Angle: The best way to mitigate some of the harm being done in terms of bias is to have people in the room who have a voice and authority. I can be in the room, but many of us cannot sway the conversation or have any real input that will make an impact. We have to make sure that the people in the room have the authority to make decisions. In terms of what Quyen mentioned, credit scores can cause economic harm. Credit scores follow us everywhere, whether we are buying a car, home, etc. If my credit score is the lowest it can be, then the wealth gap widens in marginalized communities. We have to be careful with using old data to solve new problems. That is a huge problem when it comes to the criminal justice system and the things they are doing regarding who gets bail. These companies sell technology that determines if you heard shots fired in a specific community but do not know where it came from. Now, you are going in armed, making tensions rise and snowballing into other issues that we do not even want to be a part of. So again, we have to make sure that the right people are in the room and have the authority needed to speak up and actually affect change.
Quyen: A podcast talked about a city government that implemented machine learning and AI for who gets bail to make these decisions less biased. However, it became biased because the numbers were that minorities were not getting bail, and primarily white men were getting it. All because the data going into it was faulty and already biased, to begin with. This algorithm just made decisions, and they let it run until someone said, “Hey, there is something wrong here.” It can be so dangerous, and they just let it decide if someone would get bailed out of prison or not. No tool is out there that is going to say, let’s eliminate bias. If someone creates that, I would probably question it. We have to build safeguards to eliminate and lessen some of our biases. So, what are some of those parameters and safeguards that we have in place right now? We are building some of these algorithms to make sure it is making some of the right decisions and learning from their decisions, so it does not increasingly become more biased. Many companies working in this space have to make sure that we have people in the room who have a voice and influence because unless you can do that, you cannot eliminate bias. No machine or tool will do that for you unless you allow these people and communities to have a voice.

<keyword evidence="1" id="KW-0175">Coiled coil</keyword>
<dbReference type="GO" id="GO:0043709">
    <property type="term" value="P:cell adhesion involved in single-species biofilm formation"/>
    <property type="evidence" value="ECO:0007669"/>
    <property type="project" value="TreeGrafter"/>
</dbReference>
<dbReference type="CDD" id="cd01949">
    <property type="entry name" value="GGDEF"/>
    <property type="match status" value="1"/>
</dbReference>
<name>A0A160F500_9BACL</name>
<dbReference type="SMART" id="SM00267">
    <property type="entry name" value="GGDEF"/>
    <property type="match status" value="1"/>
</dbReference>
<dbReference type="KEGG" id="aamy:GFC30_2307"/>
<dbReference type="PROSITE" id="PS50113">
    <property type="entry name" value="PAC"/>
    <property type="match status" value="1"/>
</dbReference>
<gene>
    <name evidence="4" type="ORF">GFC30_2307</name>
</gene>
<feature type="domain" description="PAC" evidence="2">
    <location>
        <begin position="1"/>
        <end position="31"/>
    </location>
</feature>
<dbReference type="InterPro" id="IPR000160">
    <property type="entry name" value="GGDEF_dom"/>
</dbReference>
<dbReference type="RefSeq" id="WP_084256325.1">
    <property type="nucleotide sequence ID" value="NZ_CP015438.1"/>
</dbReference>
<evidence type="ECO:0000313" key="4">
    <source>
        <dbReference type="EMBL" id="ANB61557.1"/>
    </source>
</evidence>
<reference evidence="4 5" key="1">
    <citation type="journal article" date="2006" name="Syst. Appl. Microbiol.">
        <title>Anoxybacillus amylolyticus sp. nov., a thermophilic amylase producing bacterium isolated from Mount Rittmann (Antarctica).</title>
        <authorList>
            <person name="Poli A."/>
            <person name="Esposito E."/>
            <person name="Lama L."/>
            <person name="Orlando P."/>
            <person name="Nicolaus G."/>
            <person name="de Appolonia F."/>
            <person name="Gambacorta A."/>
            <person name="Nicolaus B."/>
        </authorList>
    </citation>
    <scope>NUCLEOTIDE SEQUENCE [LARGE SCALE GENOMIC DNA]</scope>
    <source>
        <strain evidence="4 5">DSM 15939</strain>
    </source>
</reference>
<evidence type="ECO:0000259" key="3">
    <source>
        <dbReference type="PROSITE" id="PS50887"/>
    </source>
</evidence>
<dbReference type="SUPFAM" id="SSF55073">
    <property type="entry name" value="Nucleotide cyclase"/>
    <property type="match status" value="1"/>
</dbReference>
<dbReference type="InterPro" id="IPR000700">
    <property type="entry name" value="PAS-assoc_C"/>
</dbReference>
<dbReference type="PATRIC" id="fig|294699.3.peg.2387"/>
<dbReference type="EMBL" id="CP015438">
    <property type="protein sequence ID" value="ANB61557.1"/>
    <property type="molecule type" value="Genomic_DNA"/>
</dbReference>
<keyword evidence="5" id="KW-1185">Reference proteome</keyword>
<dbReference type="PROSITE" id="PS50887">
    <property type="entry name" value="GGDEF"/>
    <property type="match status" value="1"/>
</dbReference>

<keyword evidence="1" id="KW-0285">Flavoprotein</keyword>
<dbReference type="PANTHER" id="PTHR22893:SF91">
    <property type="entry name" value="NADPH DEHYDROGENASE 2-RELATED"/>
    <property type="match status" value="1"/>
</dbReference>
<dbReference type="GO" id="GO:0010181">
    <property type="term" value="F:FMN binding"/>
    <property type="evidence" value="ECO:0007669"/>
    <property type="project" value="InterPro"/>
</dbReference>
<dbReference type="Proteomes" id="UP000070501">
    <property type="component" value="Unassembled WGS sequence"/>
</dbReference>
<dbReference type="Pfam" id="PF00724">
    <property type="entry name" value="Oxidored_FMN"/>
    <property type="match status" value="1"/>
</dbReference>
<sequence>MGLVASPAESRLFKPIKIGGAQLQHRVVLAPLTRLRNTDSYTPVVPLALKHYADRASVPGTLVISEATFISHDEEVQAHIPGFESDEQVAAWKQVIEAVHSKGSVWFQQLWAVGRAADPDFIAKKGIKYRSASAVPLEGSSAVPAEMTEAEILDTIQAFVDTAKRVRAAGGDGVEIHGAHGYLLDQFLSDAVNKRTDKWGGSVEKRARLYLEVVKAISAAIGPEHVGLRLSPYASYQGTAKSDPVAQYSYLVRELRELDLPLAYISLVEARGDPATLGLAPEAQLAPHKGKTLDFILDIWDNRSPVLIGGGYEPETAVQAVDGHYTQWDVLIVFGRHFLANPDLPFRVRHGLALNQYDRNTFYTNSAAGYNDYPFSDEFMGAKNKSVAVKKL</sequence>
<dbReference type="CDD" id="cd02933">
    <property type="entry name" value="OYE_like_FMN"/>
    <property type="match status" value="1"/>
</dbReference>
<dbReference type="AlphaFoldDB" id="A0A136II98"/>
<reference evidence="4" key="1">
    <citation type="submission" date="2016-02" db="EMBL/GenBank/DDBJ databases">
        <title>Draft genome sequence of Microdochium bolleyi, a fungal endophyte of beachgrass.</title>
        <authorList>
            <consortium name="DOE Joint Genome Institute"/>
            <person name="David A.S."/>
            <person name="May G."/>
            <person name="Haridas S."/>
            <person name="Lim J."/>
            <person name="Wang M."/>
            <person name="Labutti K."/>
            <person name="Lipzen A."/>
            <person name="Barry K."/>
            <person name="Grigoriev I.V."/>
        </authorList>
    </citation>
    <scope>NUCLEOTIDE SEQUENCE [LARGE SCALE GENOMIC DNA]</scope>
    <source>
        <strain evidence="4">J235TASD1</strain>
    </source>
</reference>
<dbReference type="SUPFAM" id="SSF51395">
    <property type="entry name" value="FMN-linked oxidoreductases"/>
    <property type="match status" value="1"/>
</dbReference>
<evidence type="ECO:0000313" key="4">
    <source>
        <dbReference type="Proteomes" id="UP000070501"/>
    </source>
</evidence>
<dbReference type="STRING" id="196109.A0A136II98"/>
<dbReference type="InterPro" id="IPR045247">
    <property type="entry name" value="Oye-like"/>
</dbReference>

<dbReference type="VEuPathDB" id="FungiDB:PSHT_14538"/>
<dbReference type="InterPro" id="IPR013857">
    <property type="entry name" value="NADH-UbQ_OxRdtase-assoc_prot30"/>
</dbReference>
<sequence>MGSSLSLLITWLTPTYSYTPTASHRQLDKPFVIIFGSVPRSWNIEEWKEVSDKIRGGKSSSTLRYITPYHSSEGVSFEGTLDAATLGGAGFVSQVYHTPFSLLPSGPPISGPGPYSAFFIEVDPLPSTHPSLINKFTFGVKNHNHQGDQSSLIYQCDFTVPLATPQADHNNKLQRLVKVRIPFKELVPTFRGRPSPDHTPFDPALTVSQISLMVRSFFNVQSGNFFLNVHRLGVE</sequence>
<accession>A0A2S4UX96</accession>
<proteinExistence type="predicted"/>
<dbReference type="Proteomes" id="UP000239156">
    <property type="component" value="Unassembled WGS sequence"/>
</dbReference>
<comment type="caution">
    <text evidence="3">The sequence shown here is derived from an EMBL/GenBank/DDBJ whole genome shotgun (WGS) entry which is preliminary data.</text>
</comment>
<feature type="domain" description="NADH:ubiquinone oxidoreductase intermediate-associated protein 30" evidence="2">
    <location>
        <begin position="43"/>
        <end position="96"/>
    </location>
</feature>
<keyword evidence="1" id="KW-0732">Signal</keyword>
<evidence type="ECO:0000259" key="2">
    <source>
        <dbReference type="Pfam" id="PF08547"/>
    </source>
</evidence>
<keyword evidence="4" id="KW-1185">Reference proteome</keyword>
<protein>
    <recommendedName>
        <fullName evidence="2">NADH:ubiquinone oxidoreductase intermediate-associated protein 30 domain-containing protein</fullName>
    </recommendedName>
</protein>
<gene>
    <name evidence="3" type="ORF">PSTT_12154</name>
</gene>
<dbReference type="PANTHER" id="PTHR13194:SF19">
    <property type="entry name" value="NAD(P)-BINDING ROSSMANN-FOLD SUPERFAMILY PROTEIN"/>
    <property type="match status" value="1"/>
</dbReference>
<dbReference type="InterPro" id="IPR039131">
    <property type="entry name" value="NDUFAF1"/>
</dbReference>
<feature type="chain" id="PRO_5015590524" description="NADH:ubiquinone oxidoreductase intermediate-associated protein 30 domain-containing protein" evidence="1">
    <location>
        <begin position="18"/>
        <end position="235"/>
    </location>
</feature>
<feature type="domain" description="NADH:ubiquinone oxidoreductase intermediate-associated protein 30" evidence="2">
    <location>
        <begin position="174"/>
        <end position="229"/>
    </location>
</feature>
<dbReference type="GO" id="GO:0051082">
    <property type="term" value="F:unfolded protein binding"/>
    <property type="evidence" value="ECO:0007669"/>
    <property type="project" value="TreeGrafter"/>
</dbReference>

Angle: We have to realize that we are part of that tool. It is not a black box. There is a person behind it. As long as we give the responsibility over to the quote-unquote machine and not the person who is building the machine, we will never get to a less biased place.
Megan: It is essential because some people hide behind the fact that they are using data. It is so insightful to think about what that data holds and the biases within that data.
Angle: One of the most critical questions is, “did you clean the data?” If it is not cleaned out, you know there will definitely be biases there.
Megan: Angle, what was your inspiration for creating Black Women in AI? What are your hopes for the next few years, and where do you see it going?
Angle: I attended an Internet of Things event in Houston back in 2019. When I looked around the room, I did not quite see a complete reflection of myself, nor did I see a reflection of what it would take to provide access and opportunity in this field. I continue to hear it is the fourth industrial revolution, and you cannot have a revolution without Black women. So, with that, we became an organization in August of 2020. We are on four continents – North America, South America, Europe, and Africa. It has been a great 21 months (almost 2 years), and we have some amazing partnerships with Capital One, Nvidia, Expedia, Amazon, Fourth Brain, Dreami, Create Labs, and Swoon’s Black Inclusion Group. It has been just an incredible journey so far.